About Bernardine Evaristo
Bernardine Evaristo was born in Woolwich, south east London, the fourth of eight children, to an English mother, a schoolteacher, and Nigerian father, a welder and local Labour councillor. She was educated at Eltham Hill Girls Grammar School, the Rose Bruford College of Speech and Drama, and Goldsmiths, University of London, where she earned a PhD in Creative Writing. During her teenage years she acted at Greenwich Young People’s Theatre. She is Reader in Creative Writing at Brunel University London.
Evaristo is the author of the books Mr Loverman (2013), Hello Mum (2010), Blonde Roots (2008), Soul Tourists (2005), The Emperor’s Babe (2001; all Penguin), Island Of Abraham (Peepal Tree, 1994), and Lara (Bloodaxe, 2009). Her writing is characterised by experimentation, ranging in genre through poetry, fiction, verse-novels, drama and literary criticism, and typically challenges the myths around various Afro-diasporic histories and identities. She has been the recipient of the EMMA Best Book Award, Big Red Read, Orange Youth Panel Award, a NESTA, and an Arts Council Writer’s Award. The Emperor’s Babe was a Times ‘Book of the Decade’, and has been adapted into a BBC Radio 4 play, as has Hello Mum. She was made a Fellow of the Royal Society of Literature in 2004, a Fellow of the Royal Society of Arts in 2006, and she received an MBE in 2009.
Evaristo is the co-editor of two recent anthologies, and a special issue of Wasafiri magazine: Black Britain: Beyond Definition, which celebrated and reevaluated the black writing scene in Britain. In 2012 she was guest editor of the winter issue of Poetry Review; her issue, Offending Frequencies, featured more poets of colour than had ever previously been published in a single issue of the journal, as well as many female and experimental voices. Evaristo is also a critic for the Guardian and Independent, and has judged awards including the National Poetry Competition, TS Eliot Prize, Orange First Novel Award and the Next Generation Poet’s List. In 2012 she founded the Brunel University African Poetry Prize. The first monograph on her work, Fiction Unbound by Sebnem Toplu, was published in August 2011 by Cambridge Scholars Publishing.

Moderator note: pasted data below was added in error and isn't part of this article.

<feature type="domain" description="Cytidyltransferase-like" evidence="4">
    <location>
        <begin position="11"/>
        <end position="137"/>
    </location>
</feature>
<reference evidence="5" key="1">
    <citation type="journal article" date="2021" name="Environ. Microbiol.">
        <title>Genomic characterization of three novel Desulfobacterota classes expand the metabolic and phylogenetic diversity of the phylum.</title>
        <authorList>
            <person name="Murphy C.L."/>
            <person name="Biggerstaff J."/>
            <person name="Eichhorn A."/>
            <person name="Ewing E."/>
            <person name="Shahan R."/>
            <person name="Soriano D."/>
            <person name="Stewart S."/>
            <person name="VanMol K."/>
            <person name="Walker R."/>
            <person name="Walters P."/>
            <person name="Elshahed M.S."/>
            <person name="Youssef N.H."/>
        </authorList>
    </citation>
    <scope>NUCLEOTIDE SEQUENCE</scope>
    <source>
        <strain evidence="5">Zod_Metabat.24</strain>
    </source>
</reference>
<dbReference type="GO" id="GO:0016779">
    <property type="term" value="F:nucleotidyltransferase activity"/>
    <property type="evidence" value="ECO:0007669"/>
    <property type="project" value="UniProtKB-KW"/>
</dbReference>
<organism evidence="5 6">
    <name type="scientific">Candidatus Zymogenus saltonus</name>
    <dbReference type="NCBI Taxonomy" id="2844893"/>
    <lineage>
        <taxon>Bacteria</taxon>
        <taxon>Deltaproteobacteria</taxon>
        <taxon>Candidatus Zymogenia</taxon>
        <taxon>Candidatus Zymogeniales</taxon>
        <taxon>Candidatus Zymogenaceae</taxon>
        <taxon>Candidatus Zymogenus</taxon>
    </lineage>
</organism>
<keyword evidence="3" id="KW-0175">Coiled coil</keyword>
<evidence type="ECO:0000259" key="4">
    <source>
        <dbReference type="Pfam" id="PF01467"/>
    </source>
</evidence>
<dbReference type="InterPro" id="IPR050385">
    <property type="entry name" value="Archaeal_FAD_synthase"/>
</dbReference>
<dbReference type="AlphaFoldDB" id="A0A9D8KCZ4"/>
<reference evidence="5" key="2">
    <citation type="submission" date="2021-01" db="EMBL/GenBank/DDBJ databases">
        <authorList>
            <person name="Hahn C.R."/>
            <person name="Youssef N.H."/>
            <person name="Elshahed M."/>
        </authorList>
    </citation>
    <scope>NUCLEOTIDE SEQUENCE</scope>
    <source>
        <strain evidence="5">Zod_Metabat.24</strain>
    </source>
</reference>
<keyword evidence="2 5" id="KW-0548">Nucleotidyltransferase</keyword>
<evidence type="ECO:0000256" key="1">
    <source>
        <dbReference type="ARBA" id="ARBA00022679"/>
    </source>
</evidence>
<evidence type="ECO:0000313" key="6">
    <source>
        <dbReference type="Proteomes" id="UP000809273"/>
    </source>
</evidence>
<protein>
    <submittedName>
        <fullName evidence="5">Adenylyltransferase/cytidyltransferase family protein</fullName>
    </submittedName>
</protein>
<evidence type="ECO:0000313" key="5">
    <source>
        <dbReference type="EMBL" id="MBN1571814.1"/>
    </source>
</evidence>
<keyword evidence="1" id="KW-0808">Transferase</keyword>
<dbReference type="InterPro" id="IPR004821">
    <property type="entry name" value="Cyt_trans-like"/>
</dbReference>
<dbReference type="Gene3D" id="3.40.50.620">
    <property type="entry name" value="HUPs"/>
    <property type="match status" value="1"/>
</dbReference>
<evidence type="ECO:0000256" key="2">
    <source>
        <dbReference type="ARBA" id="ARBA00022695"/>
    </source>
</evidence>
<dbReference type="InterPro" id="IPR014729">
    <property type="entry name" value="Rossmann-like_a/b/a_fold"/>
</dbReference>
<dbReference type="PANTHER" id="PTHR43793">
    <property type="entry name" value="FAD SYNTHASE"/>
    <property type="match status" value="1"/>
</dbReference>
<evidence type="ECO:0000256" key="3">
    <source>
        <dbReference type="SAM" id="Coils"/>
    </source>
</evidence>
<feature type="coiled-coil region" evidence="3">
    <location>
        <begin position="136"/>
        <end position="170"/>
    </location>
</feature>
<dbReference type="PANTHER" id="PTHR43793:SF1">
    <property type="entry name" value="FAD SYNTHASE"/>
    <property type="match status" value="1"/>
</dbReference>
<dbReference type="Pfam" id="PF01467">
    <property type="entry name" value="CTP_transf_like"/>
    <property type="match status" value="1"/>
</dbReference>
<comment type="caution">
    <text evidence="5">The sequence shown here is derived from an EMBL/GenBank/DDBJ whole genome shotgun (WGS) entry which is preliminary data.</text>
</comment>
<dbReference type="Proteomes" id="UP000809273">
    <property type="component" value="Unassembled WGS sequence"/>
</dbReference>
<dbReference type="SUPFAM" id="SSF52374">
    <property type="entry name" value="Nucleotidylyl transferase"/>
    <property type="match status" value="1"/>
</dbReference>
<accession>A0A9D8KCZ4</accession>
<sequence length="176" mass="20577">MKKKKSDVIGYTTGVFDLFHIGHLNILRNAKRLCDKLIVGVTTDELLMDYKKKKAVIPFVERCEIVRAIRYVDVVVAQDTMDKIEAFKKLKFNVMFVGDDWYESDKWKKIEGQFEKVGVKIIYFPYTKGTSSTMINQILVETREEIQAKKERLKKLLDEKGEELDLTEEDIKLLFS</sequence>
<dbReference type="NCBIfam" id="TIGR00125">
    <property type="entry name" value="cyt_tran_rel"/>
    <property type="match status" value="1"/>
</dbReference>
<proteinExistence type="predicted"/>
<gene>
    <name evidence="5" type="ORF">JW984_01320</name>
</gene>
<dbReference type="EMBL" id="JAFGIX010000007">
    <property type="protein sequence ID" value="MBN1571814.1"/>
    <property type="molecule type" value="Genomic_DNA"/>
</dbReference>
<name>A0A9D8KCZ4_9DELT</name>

In these excerpts from Lara, Evaristo’s 2009 verse-novel, we encounter two crucial phases in the narrative, spaced almost fifty years apart. ‘Apapa Docks, Lagos, 1949’ fixes a point of origin and departure in the past of the story’s protagonist – a powerful and memorable portrait of a mother (Lara’s grandmother) remaining on the docks long after a boat carrying her son away has vanished from view. In ‘Epilogue, Rio de Janeiro, Brazil, 1995’, we encounter, by contrast, a fast paced first-person account of Lara’s journey into South America, where she hopes to find some connection with her roots: “a clue, a photograph of a great-grandfather or mother, / whom I will somehow instantly, miraculously recognise.” Lara’s response to her frenetic, overwhelming journey is communicated through Rio’s sheer wealth of sensory detail, opulent and disorientatingly various, finding the narrator “not knowing what to look for anymore.” Yet this moving account of Lara’s ultimately fruitless search for a firm identity remains hopeful and even celebratory: it is as if through the exuberance of her descriptions she comes to form an appreciation of a future in which these multiple passions and impressions can co-exist and enrich each other. These generous selections, made by the poet herself, provide the perfect introduction to Evaristo’s central concerns and her vivid, lyrical style.
This recording was made for The Poetry Archive on 20 September 2013 at The Soundhouse and was produced by Anne Rosenfeld.
Bernardine Evaristo Reading from her Poems
10Apapa Docks, Lagos, 1949
11Epilogue - Rio de Janeiro, Brazil, 1995
The writer and broadcaster Clive James introduces a few of his favourite poems in the Poetry Archive.